Can HRV Biofeedback Improve Short-Term Effort Recovery? Implications for Intermittent Load Sports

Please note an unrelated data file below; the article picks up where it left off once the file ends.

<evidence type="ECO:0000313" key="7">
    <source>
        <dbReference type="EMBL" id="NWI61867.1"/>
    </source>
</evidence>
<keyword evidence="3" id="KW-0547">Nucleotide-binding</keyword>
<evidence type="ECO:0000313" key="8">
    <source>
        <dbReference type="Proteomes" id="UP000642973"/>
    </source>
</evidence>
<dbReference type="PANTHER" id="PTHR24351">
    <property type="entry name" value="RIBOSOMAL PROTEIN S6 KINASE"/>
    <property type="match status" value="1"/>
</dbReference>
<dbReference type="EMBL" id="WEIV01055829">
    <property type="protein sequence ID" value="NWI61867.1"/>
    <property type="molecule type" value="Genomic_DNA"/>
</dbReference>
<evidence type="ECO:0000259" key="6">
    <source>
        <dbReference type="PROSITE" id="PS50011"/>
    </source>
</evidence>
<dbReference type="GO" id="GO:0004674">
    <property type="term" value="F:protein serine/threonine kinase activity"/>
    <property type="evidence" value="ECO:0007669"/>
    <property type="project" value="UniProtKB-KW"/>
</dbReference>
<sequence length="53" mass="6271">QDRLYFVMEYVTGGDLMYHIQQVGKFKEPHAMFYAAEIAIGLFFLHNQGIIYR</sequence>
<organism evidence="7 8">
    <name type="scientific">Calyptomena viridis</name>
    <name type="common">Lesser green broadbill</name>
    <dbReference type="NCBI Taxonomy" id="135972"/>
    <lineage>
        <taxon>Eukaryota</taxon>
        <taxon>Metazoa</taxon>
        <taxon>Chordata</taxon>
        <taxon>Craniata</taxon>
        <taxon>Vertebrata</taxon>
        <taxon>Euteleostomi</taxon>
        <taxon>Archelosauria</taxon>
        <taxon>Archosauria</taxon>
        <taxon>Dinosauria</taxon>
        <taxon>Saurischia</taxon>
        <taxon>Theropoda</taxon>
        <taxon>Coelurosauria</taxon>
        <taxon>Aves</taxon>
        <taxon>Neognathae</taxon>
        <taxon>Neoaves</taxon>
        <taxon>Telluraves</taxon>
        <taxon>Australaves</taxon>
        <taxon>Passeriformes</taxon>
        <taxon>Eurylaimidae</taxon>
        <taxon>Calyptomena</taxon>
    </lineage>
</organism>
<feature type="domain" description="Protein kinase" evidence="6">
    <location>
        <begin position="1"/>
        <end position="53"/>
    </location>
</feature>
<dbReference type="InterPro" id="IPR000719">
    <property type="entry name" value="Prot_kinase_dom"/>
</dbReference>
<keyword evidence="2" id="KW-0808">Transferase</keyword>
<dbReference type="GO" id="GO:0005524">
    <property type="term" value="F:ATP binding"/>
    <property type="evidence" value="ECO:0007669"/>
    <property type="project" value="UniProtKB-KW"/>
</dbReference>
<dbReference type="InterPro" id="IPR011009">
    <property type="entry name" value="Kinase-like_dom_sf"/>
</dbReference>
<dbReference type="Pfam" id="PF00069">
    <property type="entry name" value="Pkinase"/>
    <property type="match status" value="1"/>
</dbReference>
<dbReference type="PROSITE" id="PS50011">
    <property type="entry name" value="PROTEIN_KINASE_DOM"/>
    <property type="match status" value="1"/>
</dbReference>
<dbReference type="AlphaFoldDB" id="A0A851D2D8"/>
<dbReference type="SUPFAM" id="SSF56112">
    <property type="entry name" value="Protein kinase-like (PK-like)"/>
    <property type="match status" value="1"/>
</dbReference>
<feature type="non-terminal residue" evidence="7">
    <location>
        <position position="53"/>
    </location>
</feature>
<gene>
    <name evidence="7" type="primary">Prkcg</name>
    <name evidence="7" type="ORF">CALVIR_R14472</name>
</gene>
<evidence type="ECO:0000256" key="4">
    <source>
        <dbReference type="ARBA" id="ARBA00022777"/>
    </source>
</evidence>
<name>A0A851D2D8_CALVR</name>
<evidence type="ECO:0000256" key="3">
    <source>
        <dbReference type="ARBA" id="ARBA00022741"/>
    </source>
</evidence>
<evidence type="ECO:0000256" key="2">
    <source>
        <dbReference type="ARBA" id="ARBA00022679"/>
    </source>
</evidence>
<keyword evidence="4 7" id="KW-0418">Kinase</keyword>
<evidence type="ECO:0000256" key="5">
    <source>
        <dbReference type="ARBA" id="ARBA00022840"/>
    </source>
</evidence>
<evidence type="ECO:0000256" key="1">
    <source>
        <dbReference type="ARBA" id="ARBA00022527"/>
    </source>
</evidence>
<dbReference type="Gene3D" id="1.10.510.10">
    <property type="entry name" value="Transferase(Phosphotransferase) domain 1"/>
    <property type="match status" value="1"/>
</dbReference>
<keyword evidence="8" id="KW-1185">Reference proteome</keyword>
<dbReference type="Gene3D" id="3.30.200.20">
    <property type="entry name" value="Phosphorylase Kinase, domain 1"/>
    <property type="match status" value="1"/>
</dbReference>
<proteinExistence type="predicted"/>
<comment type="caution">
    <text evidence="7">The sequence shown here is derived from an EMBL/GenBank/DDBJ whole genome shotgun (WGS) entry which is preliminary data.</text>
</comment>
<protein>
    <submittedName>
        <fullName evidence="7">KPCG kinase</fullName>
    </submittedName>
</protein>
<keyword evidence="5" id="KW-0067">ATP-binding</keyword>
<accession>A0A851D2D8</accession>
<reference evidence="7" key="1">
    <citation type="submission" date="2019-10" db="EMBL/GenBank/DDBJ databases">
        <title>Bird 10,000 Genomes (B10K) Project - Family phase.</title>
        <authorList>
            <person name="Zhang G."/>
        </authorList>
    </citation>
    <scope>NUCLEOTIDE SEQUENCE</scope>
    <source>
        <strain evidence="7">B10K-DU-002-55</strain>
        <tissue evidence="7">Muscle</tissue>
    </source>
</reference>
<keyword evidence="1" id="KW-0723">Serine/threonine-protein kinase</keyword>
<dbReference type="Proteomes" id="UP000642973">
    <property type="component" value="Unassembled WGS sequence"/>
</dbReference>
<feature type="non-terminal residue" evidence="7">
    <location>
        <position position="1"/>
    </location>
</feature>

As intensity and physical demands continue to rise in sport competition, faster and better recovery becomes essential. The aim of this study was to assess the effects of HRV biofeedback (HRVB) while recovering from a submaximal aerobic exercise. Ten physically-active graduate students participated in the study, which was conducted in four sessions: exercise with free-breathing recovery, first resonance frequency (RF) detection, second RF detection, and exercise applying HRVB during recovery. Measurements included time spent running and recovering, HRV parameters, and recovery/exertion perceptions. The results indicate that using HRVB during recovery improves cardiac variability (RRmean, SDNN, RMSSD and LF; p < 0.01). HRVB also lowers recovery time (p < 0.05) and seems to be improving the perception of recovery (p = 0.087). Moreover, time spent exercising (p < 0.01) and perceived physical exertion (p < 0.05) were higher when applying HRVB. The improvement in the psychophysiological adaptation after intensive aerobic exercise provided by the HRVB is a valuable benefit, not only for competition-driven athletes, but also for the general population.